I agree – and yes, some people do not see the distinction there. Nor are they, apparently, willing to engage discussion over why we send men and women to fight in the first place – which, in my eyes, should be the very least we can do to support them (i.e. evaluate the reasons why to even send them in the first place.)

      Your second point is well taken, however. There is something to be said for backing our shit up, or else how are we taken seriously? And can *we* safely say we’ve overreacted? You’re right – I don’t know. I want to say YES FUCKING YES but… and then, of course, is the idea that we get all involved in other places because it’s in *our* best interest, or because *we* think it makes sense… and when we fuck it up instead and piss people off, then we wonder why? Yeah. About that.

  3. May 31, 2011 12:32 pm

    Sigh. I can’t even tell you how much respect i have for anyone associated with the military.

    it is the ultimate sacrifice. their families, they sacrifice just as much.

    I get teary eyed every time i see a pic, hear a story, or anything… i don’t know how people can forget them so easily.

    • June 1, 2011 8:55 am

      That is, of course, the flip side. The fact that we (or at least me) have to separate how I feel about the American government asking these men and women, and their families, to make those sacrifices from the people who actually do the sacrificing. It is absolutely possible, and I don’t understand the people who can’t see that – and think I am a “whiny bitch” because I am not ok with what we’re doing (and can tell you why, dammit).

      And the fact that we DO forget them. Far, far too easily.

  4. May 31, 2011 2:16 pm

    These pics remind me of a picture where I work. It’s of a young soldier, sleeping on top of a vehicle. That’s his “home.”

    • June 1, 2011 8:56 am

      Exactly. :*(

  5. June 1, 2011 12:11 am

    I have very strong convictions concerning much of what you said. Much in the same way you have 3 Facebook pages, I do too. The PC one for FeistyWoman, and I have my completely separate ape shit political crap shoot personal page. I also have the PC image I maintain on Twitter. It’s pretty easy to offend a lot of people politically- I have found that out.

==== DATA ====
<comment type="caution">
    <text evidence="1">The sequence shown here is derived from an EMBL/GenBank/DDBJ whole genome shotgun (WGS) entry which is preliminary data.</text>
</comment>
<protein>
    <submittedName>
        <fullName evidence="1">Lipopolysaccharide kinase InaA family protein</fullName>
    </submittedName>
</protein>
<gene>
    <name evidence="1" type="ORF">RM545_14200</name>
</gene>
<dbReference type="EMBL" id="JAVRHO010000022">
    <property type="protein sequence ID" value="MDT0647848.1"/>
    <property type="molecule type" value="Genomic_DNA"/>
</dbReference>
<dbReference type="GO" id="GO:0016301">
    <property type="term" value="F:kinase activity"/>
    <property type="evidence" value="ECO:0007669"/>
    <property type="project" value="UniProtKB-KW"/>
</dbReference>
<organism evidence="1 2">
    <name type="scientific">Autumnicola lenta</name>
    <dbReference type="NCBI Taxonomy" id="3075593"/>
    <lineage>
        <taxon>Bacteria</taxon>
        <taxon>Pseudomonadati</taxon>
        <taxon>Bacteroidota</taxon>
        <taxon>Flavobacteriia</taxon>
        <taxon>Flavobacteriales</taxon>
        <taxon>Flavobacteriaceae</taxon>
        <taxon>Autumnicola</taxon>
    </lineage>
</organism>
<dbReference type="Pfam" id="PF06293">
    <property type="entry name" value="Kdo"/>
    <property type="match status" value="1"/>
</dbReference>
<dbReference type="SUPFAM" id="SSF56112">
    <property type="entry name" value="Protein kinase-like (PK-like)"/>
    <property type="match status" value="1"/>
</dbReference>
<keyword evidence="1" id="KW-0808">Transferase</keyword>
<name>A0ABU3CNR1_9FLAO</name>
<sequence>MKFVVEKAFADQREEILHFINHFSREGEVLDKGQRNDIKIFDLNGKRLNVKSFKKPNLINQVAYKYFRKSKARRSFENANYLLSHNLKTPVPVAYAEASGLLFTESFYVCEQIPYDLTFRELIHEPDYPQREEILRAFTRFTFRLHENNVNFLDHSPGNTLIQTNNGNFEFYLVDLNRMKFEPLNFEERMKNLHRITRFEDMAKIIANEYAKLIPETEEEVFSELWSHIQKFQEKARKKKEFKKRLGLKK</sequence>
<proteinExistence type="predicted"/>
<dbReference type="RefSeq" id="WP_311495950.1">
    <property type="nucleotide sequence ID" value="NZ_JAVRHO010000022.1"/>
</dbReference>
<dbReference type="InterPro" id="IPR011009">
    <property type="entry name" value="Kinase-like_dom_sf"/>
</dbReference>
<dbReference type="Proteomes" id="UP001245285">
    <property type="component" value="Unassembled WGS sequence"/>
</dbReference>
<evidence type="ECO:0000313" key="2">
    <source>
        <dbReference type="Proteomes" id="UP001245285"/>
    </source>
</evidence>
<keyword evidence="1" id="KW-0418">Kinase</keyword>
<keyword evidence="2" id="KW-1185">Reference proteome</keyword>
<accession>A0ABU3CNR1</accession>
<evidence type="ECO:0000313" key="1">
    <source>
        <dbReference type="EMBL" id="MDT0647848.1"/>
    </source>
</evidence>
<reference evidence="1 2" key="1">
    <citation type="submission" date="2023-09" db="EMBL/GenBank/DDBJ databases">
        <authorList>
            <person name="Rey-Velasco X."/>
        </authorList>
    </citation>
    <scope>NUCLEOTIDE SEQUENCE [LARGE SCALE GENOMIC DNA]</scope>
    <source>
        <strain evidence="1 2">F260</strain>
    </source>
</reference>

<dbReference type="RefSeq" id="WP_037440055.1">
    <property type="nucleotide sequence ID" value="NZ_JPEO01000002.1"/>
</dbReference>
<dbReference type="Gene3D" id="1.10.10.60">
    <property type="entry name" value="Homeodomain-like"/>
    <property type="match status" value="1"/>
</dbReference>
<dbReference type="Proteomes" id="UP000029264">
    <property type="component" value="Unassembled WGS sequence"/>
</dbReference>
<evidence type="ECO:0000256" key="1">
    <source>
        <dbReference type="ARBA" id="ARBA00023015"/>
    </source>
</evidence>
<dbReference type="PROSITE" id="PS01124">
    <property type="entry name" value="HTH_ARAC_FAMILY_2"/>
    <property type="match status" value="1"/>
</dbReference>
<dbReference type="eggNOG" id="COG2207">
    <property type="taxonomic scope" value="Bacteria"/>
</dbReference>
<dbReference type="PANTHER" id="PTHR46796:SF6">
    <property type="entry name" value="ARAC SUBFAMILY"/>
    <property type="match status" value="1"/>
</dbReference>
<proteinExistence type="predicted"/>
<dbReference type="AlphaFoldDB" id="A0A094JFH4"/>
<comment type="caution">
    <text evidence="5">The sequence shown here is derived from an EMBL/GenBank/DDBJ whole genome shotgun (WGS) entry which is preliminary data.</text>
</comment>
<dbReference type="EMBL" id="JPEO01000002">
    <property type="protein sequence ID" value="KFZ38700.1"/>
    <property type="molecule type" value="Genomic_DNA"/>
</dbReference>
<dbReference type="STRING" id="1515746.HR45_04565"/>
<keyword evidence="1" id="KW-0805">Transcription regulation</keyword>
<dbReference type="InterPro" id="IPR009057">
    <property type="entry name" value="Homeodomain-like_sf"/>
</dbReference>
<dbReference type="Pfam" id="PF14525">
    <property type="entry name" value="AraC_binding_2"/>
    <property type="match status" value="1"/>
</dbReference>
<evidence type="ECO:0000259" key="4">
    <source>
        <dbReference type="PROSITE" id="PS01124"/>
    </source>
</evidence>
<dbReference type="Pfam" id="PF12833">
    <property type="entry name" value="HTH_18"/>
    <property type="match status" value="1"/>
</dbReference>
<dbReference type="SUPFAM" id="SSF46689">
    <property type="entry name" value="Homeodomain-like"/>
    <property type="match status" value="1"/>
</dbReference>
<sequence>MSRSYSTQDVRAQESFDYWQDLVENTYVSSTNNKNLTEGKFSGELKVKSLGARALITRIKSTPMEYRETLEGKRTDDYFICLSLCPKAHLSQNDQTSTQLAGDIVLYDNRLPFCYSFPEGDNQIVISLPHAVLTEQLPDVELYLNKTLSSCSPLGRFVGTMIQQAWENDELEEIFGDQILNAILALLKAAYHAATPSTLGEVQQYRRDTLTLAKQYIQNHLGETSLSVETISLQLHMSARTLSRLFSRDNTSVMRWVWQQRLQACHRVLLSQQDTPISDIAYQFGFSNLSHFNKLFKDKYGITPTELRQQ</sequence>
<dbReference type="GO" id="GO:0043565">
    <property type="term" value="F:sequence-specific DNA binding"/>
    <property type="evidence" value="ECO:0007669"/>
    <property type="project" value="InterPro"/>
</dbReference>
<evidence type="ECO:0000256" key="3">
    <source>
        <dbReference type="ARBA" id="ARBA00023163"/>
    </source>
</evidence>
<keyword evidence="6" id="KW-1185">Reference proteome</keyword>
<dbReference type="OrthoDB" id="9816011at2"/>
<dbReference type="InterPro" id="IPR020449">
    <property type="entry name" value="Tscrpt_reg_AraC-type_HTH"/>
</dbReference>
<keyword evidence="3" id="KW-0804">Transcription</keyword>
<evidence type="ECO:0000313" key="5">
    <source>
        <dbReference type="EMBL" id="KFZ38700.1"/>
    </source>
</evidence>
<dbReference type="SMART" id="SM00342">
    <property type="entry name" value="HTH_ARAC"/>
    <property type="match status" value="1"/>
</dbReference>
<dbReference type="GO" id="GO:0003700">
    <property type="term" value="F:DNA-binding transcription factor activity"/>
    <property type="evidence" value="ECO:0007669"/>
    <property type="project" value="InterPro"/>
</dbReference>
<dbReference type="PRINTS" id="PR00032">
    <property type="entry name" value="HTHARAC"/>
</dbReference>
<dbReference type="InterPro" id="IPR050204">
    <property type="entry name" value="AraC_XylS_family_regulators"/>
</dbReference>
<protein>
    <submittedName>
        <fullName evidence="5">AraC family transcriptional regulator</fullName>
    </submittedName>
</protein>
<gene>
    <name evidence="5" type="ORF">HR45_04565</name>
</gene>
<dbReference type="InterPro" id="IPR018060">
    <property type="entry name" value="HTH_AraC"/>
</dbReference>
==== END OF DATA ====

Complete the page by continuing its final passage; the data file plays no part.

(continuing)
However, you and I are pretty much on the same page.

    May 30th was my father’s birthday. That’s about all the significance I tie to Memorial Day without having to get too upset. Sad state of affairs this country is in right now. That’s all I’m going to say.

    • June 1, 2011 8:58 am

      Sometimes it is important to keep political views separate – and I think that blows. I think we should be able to be vocal about things, the problem is you piss off people that way, and they are more interested in yelling than in discussing. Big difference there: one is frustrating and a waste of time and energy, the other is not.

  6. Esme permalink
    June 1, 2011 6:03 pm

    I met some amazing guys in my class earlier this year. Most of them absolutely believe they are fighting for a greater good. My thoughts? I think they need to believe they are risking their lives for something greater than themselves. Because then what is it all for?

    I have always respected the women and men who fight in the military. After seeing things I never should have, and hearing stories that I will never repeat, I have even more respect then I did before. (I played ‘war games’, and I think I have PTSD…)

    • June 2, 2011 10:05 am

      I can only imagine….

      The thing is, I wish I could say with confidence that our government was doing the right thing in sending them over seas….